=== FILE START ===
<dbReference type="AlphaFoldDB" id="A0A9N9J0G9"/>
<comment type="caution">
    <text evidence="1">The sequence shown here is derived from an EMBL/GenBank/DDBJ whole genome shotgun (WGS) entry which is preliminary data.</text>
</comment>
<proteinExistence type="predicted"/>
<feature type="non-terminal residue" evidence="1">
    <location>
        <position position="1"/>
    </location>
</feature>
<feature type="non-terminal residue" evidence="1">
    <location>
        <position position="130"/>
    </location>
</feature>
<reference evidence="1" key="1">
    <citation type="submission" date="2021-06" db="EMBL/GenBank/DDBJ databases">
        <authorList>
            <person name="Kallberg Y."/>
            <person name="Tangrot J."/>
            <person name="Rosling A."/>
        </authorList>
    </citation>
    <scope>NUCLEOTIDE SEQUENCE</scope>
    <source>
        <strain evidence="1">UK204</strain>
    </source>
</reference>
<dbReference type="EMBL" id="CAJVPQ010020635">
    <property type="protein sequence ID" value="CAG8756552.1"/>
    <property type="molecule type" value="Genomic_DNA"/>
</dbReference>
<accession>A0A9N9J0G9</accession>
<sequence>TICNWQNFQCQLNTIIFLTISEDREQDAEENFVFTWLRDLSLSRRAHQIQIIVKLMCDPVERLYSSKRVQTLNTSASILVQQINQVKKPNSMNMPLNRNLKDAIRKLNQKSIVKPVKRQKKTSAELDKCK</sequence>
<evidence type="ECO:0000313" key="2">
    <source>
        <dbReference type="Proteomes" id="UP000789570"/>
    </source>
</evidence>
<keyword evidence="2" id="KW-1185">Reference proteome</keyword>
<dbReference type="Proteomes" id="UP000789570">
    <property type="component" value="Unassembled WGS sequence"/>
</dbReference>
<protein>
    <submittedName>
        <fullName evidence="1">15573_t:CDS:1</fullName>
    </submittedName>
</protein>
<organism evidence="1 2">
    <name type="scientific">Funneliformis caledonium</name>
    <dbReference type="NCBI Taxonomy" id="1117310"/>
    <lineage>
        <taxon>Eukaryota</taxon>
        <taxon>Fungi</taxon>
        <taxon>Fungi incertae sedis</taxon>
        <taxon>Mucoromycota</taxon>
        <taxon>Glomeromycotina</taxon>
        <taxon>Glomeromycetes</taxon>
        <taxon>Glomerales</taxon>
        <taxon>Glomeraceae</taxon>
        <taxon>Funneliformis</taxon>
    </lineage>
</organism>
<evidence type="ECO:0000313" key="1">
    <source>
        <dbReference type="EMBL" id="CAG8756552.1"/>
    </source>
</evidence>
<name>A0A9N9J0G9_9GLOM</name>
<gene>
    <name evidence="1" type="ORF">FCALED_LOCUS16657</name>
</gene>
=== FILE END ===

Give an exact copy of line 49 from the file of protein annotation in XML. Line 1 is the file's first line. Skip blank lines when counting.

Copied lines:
<organism evidence="1 2">